Onomatopoeia are words that sound like the … well, sounds … they represent. They include words like pop, chirp, and crunch. When we hear those words, it’s hard not to imagine the original sounds as well. In this project, students will receive three onomatopoeia words a prompts, then need to write a brief explanation of what happened to cause those sounds.
Think of it like this: Just as you open a door, you hear three odd sounds in quick succession, but you don’t get a chance to see what caused those sounds. You ask someone else who saw the whole thing what just happened, and this is what they say …
Draw the Prompts from a Hat
Before the lesson, write down a whole bunch of onomatopoeia, each on its own little slip of paper. Consider words like slap, honk, wham, moo, squish, squeak, meow, crackle, clang, sizzle, boom, hoot, squish, poof, splat, bark, ring, clap, rustle, baa, ding, knock, jingle, sigh, quack, hiccup, flop, oink, drip, pow, psst, thump, crash, neigh, zip, smack, shh, whoosh, roar, and thud. Feel free to add others you can think of, or ask your students the lesson before what onomatopoeia they know.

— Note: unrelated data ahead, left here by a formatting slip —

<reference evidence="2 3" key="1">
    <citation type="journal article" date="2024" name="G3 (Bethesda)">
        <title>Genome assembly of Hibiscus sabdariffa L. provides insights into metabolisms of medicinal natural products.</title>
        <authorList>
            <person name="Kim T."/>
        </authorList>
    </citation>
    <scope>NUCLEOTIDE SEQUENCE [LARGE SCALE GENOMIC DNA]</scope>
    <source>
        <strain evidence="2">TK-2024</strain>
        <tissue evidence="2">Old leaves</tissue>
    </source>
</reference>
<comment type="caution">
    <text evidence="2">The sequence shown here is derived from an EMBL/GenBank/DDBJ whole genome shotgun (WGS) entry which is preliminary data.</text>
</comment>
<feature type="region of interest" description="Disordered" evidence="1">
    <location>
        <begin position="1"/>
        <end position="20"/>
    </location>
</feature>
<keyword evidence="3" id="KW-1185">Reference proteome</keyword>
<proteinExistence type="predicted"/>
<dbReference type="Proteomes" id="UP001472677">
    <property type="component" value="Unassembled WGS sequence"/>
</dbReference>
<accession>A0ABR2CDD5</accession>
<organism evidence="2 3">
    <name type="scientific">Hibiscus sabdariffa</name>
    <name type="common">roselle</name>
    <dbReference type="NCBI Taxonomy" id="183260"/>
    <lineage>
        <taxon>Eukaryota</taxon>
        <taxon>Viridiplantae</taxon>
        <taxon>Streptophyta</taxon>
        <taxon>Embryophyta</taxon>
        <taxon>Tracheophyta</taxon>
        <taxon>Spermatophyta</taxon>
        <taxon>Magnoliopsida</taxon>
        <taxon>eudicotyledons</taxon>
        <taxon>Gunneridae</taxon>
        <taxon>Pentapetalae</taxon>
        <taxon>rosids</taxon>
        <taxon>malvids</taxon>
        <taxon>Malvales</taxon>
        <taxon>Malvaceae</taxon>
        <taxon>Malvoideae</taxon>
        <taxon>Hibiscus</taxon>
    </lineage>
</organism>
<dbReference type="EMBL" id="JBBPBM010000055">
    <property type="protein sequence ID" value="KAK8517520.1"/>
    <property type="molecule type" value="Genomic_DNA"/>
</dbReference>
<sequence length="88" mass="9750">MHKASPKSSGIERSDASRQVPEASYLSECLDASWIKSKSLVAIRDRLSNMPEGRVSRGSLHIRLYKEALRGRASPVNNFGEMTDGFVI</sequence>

At the start of each round of this project, draw three sounds from a hat, then write them on the board.
What Just Happened?
Every round, each group of students should come up with a scenario that would result in those three sounds. They are not allowed to change the order of the sounds. Once they have their idea, they should write their answers down on a notecard or other small piece of paper, using a maximum of three sentences.
Give them two or three minutes to complete this task. The groups then submit your answers to you.
You then read them aloud to the whole class, not revealing which group submitted which answer. The students vote on which scenario (other than their own) was their favorite, and the winning team gets a point.
Do as many rounds as you like or have time for.